Do you remember the day you stopped being a kid? Do you remember the last time you had an epic adventure through the garden? Do you remember the last time you had a dream which took you through colourful lands of candy canes and friendly goblins?
If you try very hard, you’ll probably remember the dream in which you visited the hat factory in the sky?
No? Can’t remember?
Everyone has it – and just between you and me – it was no dream. It marks the day when all frivolity and innocence ends. It’s the day you become a grown-up, as it’s the day you choose your hat.
Mark was the kind of kid that found wonder in the way his dad tied a tie, and the way his mum popped her pimples. He asked questions of everything and jumped everywhere with springs in his legs. Moreover, his smile stretched from ear to ear, day to night. One night he went to bed and had the vivid dream of the hat factory in the sky. The outcome was most unfortunate for Mark.
Stood before the milliner, Mark was asked to choose. He could choose a goose, or a broccoli. He could choose an egg, or a roofing tile. He could choose a tomato, or he could choose a traffic cone. He chose many things and once the milliner saw what choices were made, a hat was constructed.
“This, young Mark, is the hat you have chosen.” Announced the milliner. He held the most beautiful hat Mark had ever seen. It was dark and heavy, like a cast iron teapot. But, Mark didn’t want such a heavy hat. “This hat will guide you on your path” said the milliner “and it will be invisible in the world of the awake, but it will always be there.”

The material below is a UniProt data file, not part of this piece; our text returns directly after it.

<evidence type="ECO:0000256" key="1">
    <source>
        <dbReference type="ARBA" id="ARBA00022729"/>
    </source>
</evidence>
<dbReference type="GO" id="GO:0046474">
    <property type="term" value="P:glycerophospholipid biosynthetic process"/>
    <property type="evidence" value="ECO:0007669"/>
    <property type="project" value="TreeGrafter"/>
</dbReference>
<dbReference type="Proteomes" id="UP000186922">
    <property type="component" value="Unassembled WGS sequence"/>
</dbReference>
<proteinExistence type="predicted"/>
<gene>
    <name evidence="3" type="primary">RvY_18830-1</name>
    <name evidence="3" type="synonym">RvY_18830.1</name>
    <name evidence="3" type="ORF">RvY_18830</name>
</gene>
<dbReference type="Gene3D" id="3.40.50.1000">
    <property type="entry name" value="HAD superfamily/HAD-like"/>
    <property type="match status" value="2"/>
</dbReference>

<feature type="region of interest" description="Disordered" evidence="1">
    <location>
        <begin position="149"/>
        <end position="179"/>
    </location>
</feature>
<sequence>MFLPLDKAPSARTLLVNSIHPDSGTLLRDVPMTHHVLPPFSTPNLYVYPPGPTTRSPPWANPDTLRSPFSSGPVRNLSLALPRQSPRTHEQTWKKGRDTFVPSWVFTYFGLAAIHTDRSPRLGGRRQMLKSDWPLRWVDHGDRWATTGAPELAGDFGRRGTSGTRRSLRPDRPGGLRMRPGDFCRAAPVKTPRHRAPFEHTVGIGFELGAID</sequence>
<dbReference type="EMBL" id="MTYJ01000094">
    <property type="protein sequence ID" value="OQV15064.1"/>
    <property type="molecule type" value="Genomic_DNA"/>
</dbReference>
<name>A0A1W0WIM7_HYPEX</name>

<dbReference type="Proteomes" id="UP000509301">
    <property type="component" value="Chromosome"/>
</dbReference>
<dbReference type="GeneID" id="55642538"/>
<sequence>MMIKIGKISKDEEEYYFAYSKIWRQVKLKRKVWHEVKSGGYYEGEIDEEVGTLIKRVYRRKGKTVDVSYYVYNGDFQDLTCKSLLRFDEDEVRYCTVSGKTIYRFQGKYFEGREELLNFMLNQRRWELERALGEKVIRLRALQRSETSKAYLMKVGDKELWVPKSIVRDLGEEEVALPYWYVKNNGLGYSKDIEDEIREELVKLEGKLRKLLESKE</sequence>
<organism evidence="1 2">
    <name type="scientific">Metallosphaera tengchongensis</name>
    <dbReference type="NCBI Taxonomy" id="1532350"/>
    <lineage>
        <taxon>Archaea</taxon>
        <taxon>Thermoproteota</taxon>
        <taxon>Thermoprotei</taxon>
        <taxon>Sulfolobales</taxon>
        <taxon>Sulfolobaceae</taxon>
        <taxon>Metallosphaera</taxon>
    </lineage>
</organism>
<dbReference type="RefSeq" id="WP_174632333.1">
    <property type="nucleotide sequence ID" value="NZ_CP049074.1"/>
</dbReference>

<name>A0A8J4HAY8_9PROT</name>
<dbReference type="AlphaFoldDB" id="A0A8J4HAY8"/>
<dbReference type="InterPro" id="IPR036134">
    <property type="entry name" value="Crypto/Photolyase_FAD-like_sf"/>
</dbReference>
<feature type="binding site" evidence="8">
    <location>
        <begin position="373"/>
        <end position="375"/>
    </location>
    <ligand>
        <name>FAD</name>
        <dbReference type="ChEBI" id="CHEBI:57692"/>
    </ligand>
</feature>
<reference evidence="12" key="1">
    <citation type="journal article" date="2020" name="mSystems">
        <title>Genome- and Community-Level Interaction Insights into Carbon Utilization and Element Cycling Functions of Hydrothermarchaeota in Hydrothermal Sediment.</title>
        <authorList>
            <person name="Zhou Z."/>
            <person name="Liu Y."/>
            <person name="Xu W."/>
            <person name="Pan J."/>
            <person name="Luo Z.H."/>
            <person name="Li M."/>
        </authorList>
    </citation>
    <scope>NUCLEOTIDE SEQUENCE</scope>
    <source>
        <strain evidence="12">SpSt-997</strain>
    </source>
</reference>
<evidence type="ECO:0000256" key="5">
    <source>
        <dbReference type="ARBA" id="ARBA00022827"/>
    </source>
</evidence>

Mark woke up the next morning with a stiff neck. He looked like he had a hangover, which is an odd look for a twelve-year-old. Each day for the next decade his neck got stiffer and his hung-over look grew more pronounced. He just couldn’t figure out how to take the hat off. He had some good days when his neck was fortified by good-luck or good company, but eventually he found himself thinking “if only I could take my whole head off for the day, and maybe put it back tomorrow.”
Mark just wanted to be left alone. He cut off his friends, he yelled at his parents, he tormented himself. A day came when, feeling helpless, he stopped eating and stopped sleeping. Eventually he was so tired that he fell into a deep sleep and a vivid dream world.
A milliner stood before Mark. “Do you like your hat?” asked the milliner. “No” Mark snapped. Unoffended, the milliner told Mark to simply remove it. “No one said you had to wear it. Most people don’t like my hats. Why have you been wearing it for so long anyway?” Mark was bewildered “I didn’t know how to take it off.”
Mark whipped his hat off and hurled it into the distance. “That’s it!” Said the milliner warmly. “Let the wind through your hair if you like. It’s up to you.”
Mark awoke to the voice of a paramedic. “What were you doing to yourself, mate? You nearly starved to death.” Mark noticed that his neck wasn’t stiff anymore. He had chosen not to die. Now he had to choose to live. With a bare head, it was time for him to make his own hat.